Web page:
Series consists of minute books of the Executive Council (i.e., the Legislative Council acting in its executive capacity) concerning state business during the period 1776-1791. While the records in this series are ostensibly the "state" minute books (as distinct from the "land" minute books), meaning the record of the proceedings of the executive council in matters considered to be of state concern rather than land matters, in fact, for the years 1776-1787 (until the formal separation of the "land" and "state" aspects of the Executive Council's work, as represented in the creation of separate land minute books in 1787), these minute books contain documentation of both the Executive Council's state-related business and its land-related business.
The procedures by which the Executive Council carried out its executive work were, in some respects, not unlike those of the pre-1775 Council. Submissions were placed before the Executive Council and proceedings were recorded in minute books by the Clerk of Council and his assistants who also maintained the various papers and reports presented before Council in support of business transacted. Much of the detailed work (e.g., the auditing of Provincial public accounts) was assigned to committees whose members reported to the Executive Council and whose deliberations and recommendations were entered into the minutes. Decisions were given effect through orders-in-council.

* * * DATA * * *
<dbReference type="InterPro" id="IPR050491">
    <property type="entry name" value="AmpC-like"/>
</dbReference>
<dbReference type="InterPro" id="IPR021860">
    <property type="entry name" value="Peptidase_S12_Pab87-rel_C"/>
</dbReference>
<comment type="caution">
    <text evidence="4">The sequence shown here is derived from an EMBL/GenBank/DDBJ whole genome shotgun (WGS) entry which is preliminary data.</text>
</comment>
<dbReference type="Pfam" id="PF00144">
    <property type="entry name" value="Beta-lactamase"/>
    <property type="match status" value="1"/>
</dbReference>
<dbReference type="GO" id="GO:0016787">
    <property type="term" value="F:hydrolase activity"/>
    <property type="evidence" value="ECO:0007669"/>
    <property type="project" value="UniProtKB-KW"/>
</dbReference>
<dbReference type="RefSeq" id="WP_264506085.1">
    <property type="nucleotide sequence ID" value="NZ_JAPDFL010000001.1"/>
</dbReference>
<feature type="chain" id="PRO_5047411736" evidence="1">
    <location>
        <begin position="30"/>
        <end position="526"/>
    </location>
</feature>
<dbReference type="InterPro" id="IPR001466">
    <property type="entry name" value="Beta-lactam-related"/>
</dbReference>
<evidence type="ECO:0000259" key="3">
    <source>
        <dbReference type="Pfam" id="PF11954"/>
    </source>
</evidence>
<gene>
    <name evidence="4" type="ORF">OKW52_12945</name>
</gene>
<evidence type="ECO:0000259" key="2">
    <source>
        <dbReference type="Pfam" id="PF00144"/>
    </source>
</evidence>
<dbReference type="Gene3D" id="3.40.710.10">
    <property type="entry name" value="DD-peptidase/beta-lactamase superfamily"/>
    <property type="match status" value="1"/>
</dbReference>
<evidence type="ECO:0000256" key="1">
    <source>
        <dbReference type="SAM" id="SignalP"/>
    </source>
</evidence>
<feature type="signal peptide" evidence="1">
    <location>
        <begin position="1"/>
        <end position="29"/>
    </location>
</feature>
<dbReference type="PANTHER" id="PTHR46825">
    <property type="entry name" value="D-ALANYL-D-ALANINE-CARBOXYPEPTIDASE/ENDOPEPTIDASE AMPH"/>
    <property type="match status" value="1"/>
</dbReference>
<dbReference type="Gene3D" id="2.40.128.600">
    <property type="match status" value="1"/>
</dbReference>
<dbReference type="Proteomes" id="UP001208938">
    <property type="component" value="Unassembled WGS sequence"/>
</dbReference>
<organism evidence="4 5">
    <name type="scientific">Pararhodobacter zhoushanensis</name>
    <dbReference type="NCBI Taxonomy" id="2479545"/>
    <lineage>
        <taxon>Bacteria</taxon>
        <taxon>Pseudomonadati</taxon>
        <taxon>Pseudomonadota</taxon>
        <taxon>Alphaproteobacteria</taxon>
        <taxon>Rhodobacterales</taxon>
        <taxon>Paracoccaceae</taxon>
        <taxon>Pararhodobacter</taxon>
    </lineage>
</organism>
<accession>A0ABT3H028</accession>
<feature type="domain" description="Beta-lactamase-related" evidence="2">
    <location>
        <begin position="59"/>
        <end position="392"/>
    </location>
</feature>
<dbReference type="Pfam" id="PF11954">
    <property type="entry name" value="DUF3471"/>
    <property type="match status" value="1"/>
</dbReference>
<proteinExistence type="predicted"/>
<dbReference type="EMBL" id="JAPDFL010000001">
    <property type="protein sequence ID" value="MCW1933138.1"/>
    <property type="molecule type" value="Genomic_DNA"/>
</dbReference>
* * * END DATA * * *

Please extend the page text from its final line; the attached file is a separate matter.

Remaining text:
From a procedural and records-keeping perspective, the Executive Council meeting of 17 February 1787 is important as it marks the point at which that body began to document its minutes of "land" business in a manner distinct from that reserved for its minutes of "state" matters. From this date forward, two sets of minutes were kept. The immediate explanation for this innovation is not found in the minutes themselves. Neither are the actual procedures by which the Executive Council approached its two parallel streams of work explained. The evidence does not suggest that the Council met in separate meetings for its "land" and "state" work but, rather, that two separate agendas were presented at each meeting at which there were both land and state matters to be discussed. The proceedings and decisions were then recorded in different minute books. While there are occasional duplicate entries in both sets of minutes, that is the exception and so in order to get a full picture of the proceedings of the Executive Council for the period after February 1787 it is necessary to consult both sets of minutes.
Moreover, the line of distinction between "land" and "state" issues was not always clearly maintained in the two sets of minutes. Matters relating to particular land grants, leases and associated topics are documented in the land minute books. Land-related issues of a broad or policy nature, on the other hand, were generally considered to be "state" matters and are found documented in the "state" minute books. As a result, one finds records of land-granting policy, of the acquisition and distribution of Indian lands, of military reserves (Ordnance lands transferred to civil control), and similar topics documented in the state minute books.
The series includes both original minutes (vols. 28 and 111-115) and transcripts (vols. 13-27). The latter are certified typed copies of the originals, prepared by Library and Archives Canada in the period prior to the microfilming of the originals, in order to avoid damage to the originals from frequent use. Although they are copies, these transcripts have been accorded the status of records in their own right within this series and assigned permanent volume numbers accordingly. The transcripts include marginal notations of the corresponding page or folio numbers for the original text. Most volumes contain a rough index or table of contents. The subject entries in such indexes reflect contemporary concepts and follow no standard.